UK Music Diversity Study Finds 'Things Are Changing For The Better'
Having long been viewed as a predominantly white and male run industry, measures to improve diversity in the British music business are beginning to bear fruit, finds a new study from umbrella organization UK Music.
According to its latest Music Industry Workforce Diversity Survey, the number of BAME (Black, Asian, minority ethnic) people working in the U.K. music industry rose from 15.6 percent two years ago to 17.8 percent in 2018.
The same period saw the number of female workers climb from just over 45 percent to just over 49 percent, while representation of young women aged 16 to 24 was up from 54.6 percent to just over 65 percent.
BAME representation among young workers also rose by around 6 percent, as did the number of BAME interns and apprentices (up 10.8 percent). The percentage of BAME staff in senior management roles was up from 11.4 percent in 2016 to 18.8 percent in 2018.
Almost 2,750 music industry workers took part in the study, spanning artists, songwriters, composers, musicians, studio producers, managers, publishers, label staff and representatives of the live business.
The survey, which focused on sex and ethnicity, is the second study into diversity by UK Music, which warned that while improvements had been made over the past two years more work still needed to be done to better improve gender, class and ethnic balance.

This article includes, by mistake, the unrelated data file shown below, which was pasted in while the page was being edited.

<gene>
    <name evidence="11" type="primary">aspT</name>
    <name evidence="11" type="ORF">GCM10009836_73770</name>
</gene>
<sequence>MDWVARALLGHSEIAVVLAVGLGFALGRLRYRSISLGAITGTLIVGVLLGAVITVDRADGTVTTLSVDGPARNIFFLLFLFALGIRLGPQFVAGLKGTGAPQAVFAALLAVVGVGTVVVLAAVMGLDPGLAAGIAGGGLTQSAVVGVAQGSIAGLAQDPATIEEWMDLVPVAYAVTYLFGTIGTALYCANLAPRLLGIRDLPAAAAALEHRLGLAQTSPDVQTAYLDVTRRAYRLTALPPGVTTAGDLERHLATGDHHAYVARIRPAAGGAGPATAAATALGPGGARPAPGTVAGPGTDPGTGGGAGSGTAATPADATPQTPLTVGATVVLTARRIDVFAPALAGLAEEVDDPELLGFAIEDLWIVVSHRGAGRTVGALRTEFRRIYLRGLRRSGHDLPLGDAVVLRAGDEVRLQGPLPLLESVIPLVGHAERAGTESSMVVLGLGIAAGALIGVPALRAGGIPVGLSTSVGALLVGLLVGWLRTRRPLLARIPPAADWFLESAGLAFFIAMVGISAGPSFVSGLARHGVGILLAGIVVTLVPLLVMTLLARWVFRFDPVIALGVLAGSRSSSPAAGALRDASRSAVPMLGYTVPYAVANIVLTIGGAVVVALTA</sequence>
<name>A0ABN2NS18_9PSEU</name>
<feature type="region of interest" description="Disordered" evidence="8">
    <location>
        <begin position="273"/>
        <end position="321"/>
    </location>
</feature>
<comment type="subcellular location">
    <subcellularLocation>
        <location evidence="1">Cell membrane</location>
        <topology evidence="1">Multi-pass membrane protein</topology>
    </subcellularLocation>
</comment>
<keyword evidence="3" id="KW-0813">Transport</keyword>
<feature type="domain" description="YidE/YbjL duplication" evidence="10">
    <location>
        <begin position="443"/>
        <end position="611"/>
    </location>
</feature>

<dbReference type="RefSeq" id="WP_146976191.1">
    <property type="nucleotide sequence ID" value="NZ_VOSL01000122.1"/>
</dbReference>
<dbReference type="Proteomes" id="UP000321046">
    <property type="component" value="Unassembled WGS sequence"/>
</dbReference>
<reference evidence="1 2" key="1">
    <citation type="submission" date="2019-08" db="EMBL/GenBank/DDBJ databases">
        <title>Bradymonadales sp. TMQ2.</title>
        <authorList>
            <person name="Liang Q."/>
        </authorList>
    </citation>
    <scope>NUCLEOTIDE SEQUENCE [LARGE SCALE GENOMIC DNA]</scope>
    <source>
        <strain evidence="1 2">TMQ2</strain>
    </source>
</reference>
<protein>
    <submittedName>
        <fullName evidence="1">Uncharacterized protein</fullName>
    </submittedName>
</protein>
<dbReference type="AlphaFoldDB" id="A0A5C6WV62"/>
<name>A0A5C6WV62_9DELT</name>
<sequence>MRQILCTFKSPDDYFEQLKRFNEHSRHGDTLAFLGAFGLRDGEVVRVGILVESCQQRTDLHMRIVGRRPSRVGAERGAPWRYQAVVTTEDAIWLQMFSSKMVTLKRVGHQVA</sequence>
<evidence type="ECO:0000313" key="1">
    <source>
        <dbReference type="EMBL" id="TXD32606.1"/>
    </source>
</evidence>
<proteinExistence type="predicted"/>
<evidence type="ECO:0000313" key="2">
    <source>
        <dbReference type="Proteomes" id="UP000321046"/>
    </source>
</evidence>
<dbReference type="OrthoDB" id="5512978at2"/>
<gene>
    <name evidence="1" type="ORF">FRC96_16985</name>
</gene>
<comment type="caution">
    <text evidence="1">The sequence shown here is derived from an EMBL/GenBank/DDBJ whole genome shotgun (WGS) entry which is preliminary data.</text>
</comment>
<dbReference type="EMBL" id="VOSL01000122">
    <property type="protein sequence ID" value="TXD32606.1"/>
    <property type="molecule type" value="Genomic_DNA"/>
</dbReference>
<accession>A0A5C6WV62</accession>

It noted that there remains a lower representation of females aged 35-plus compared to younger age groups, while the number of BAME workers over 45 still fell below the national average.
“Things are changing for the better,” said Keith Harris, former Motown general manager and chair of UK Music’s Diversity Taskforce. “Progress has been slow but steady. We are continuing to keep our focus on ethnicity and sex as the most obvious indicators that things are changing, while remembering that diversity in the industry is about much more than that, with socio-economic background being among the important but often neglected areas which needs attention,” he stated.
UK Music CEO Michael Dugher welcomed the survey results, but warned against complacency. “British music is a world-leading success story and one that we as a country should be very proud of,” he said. “But I want us to be equally proud of our diversity as an industry. Whilst we can welcome some very real and significant improvements, we still have much more work to do. Just imagine how much more successful our industry could be in the future, if we could only deepen the well from which we draw our talent?”
Those sentiments were echoed by Culture Secretary Jeremy Wright, who said that “everyone, regardless of their background, should have the opportunity to build a successful career in the music industry.” He went on to say, “Diversity makes good business sense and I hope the improvements we have seen will continue so we have the strongest, most vibrant and inclusive music industry possible.”